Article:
Big Ideas

Mental health is a global issue that needs local action

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Speak Your Mind campaigners, Jazz from New Zealand and Victor from Nigeria
Speak Your Mind campaigners, Jazz from New Zealand and Victor from Nigeria
Photo courtesy of United for Global Mental Health

A fter being diagnosed with Post-traumatic Stress Disorder (PTSD) in 2013, I know how mental illness can hold you back from reaching your full potential. But I also know that with the right support, it’s possible to thrive again.

I had access to treatment that enabled me to get back on my feet. Not everyone is this lucky. In fact, 80 percent of people with mental health conditions in low- and middle-income countries have no one to turn to when they need mental health support.

Just under two years ago, I founded the organization United for Global Mental Health with my incredible co-founders, partners, funders, advisors, and team. Since then, we have dedicated our time to ensuring greater financing and advocacy for mental health on a global scale.

Campaigners at a Speak Your Mind workshop in Bali
Campaigners at a Speak Your Mind workshop in Bali
Photo courtesy of United for Global Mental Health
We are a convener and exist to support and unite existing efforts around the world to make mental health care a reality for all. We have united campaigners from 15 countries to establish the nationally-led, globally-united Speak Your Mind campaign, which aims to bring people together to ask their governments to take urgent action, demanding they invest in mental health.

The story of mental health isn’t uniform globally, which is why these movements are led at the national level. Leaders in each of the 15 countries ensure that solutions are tailored to and are effective in individual countries and contexts, then they come together to speak with one, united voice at key global moments.
The story of mental health isn’t uniform globally
Speak Your Mind was officially launched at the UN General Assembly in September 2019, and a day later at Goalkeepers in New York City, we were honored to announce the first-ever mental health accelerator to bring together partners from different sectors and catalyze expertise, investment and innovation to drive progress towards the Global Goals. At the gathering of approximately 400 world leaders, global activists, and community changemakers, we made the case for why it’s time to act on mental health.
Florence from Liberia, whose personal story was featured in The Museum of Lost and Found Potential, visiting the museum
Florence from Liberia, whose personal story was featured in The Museum of Lost and Found Potential, visiting the museum
Photo courtesy of United for Global Mental Health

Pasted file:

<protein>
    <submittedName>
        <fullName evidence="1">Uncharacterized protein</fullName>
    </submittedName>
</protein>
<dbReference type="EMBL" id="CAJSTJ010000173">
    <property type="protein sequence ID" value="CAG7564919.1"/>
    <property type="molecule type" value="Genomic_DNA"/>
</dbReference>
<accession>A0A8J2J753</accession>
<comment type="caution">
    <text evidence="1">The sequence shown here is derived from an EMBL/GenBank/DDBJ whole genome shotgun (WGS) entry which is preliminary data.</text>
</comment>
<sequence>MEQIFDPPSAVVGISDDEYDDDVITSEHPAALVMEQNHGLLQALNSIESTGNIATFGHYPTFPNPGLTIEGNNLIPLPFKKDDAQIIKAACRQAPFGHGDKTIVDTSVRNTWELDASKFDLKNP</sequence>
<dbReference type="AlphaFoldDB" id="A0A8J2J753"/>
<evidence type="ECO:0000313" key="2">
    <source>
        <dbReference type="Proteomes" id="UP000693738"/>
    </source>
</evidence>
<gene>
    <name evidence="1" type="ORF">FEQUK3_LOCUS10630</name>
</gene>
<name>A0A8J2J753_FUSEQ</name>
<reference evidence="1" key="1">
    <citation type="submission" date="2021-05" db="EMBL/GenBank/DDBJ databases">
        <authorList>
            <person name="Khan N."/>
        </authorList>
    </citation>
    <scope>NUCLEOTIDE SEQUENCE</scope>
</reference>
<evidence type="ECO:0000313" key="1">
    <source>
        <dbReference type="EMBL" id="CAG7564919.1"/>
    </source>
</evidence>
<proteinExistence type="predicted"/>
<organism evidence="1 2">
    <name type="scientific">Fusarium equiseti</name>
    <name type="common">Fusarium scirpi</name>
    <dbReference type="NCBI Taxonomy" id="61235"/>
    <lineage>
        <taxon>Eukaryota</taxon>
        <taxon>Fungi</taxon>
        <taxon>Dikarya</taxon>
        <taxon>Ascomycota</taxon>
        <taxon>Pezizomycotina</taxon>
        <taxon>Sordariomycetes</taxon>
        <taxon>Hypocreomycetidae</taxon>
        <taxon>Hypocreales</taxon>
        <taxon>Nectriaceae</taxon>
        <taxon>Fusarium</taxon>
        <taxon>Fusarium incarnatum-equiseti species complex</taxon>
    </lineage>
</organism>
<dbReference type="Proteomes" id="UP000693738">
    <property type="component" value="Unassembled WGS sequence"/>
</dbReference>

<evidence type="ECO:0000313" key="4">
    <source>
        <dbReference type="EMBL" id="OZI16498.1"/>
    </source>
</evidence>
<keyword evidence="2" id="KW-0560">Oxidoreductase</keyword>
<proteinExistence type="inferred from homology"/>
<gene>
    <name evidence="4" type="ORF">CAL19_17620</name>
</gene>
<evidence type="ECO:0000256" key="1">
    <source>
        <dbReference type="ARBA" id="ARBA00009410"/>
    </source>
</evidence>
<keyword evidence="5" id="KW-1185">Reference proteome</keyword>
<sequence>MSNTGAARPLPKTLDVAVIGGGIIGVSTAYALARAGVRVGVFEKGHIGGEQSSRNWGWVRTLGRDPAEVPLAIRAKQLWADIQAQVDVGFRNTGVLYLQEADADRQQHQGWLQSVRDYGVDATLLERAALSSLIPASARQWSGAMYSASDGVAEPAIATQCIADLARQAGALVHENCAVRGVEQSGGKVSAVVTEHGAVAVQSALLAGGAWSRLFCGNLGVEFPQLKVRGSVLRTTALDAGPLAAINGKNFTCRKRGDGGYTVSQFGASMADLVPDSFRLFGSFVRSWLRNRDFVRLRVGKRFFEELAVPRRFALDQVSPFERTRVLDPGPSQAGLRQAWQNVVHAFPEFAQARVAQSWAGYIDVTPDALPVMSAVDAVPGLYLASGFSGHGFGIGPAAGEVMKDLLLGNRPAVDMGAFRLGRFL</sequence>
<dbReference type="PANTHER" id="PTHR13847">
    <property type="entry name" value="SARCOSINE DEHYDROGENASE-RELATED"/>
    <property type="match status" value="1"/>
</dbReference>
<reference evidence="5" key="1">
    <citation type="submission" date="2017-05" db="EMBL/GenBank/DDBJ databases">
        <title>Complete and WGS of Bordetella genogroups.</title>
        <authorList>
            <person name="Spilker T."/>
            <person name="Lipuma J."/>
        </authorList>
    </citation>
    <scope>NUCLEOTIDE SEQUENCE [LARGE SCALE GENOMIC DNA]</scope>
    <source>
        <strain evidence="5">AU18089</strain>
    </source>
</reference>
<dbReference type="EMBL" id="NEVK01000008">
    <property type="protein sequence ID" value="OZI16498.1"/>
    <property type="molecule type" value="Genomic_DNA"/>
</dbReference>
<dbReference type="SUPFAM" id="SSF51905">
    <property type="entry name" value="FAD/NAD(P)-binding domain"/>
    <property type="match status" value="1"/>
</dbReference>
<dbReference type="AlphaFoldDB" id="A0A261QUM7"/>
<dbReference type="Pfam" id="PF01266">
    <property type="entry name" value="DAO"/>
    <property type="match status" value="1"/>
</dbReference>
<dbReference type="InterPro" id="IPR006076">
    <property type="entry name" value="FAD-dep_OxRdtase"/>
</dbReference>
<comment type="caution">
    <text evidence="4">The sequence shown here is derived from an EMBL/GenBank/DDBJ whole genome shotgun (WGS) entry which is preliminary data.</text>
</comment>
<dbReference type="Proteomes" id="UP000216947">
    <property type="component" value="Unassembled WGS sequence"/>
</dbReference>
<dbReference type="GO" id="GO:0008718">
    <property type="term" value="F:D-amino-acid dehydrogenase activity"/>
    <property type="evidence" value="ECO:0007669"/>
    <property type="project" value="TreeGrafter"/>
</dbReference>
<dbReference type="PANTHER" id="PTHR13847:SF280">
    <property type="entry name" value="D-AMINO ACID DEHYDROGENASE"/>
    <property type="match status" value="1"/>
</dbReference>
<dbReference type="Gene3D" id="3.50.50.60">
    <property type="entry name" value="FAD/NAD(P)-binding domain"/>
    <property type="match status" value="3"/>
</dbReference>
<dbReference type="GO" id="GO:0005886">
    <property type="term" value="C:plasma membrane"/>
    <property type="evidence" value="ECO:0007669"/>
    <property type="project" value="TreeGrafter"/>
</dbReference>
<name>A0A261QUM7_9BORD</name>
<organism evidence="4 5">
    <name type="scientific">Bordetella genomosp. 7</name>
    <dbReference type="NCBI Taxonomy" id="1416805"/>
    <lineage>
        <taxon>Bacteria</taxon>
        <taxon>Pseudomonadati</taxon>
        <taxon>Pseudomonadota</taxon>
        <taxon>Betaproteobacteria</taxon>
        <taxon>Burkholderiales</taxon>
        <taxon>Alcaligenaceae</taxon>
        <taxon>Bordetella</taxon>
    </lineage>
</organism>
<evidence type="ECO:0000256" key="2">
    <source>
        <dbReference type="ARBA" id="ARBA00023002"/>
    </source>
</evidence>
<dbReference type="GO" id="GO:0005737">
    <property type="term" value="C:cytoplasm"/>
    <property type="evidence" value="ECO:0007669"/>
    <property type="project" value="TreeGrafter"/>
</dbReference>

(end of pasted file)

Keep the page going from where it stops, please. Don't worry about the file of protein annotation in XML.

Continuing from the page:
Shortly after, on World Mental Health Day, we opened the Museum of Lost and Found Potential to showcase the lived experiences of 16 people around the world who face mental illness and to highlight what is lost to societies when mental health isn’t invested in–and what can be found when it is.

These are just some of the successes of the past year. United for Global Mental Health has supported the capacity building of national Speak Your Mind campaigners, through the establishment of a Pooled Fund for campaigners in low and middle-income countries. We have also delivered capacity building workshops in Nigeria, Sierra Leone, Nepal, Ghana and Indonesia, with more planned for 2020. We have supported campaigners in their activities, that have included mass demonstrations, digital campaigns, walks, symposiums, community outreach events and training events.
Speak Your Mind campaigners in Sierra Leone
Speak Your Mind campaigners in Sierra Leone
Photo courtesy of United for Global Mental Health
The determination of campaigners has resulted in a number of national successes. The government of Sierra Leone committed to amend their Lunacy Act; Tonga developed its first-ever National Mental Health Policy and tripled their mental health budget; and New Zealand announced a wellbeing budget of $1.9 billion.

Still, the stats on mental health around the world are grim, and there is so much more to be done. Every 40 seconds, someone dies by suicide. Speak Your Mind has been encouraging members of the public to sign the 40 second voice petition to urge our leaders to provide quality services so that everyone, everywhere has someone to turn to when their mental health needs support.

Anyone can take part in any way that makes sense for them. Here are a few ideas from the World Health Organization on how you can take action in your own life to change the way we treat mental health around the world.

  • If you are struggling, take 40 seconds to kickstart a conversation with someone you trust about how you are feeling.
  • If you work in media, highlight the 40-second statistic in interviews, articles and blog posts.
  • If you work in the arts or on digital platforms, interrupt your production or broadcast to transmit a 40-second message about mental health or preventing suicide.
  • If you are an employer or manager, take 40 seconds to formulate a positive message of support to your employees about resources available to them in the workplace or local community in times of mental distress.
  • If you want your leaders to hear your request for action, record a 40-second audio clip or video telling them the action you want them to take on suicide prevention and mental health.
  • If you have a platform for communicating with a large audience (social media, television, radio), provide 40-second slots for sharing mental health stories and messages.
  • If you hold political office, communicate publicly about action you are taking to promote mental health and prevent suicide, highlighting the 40-second statistic.

Posted: December 19, 2019
Edition: Gather

The ideas and views reflected in this article are those of the author and do not necessarily reflect those of Evoke or Melinda Gates.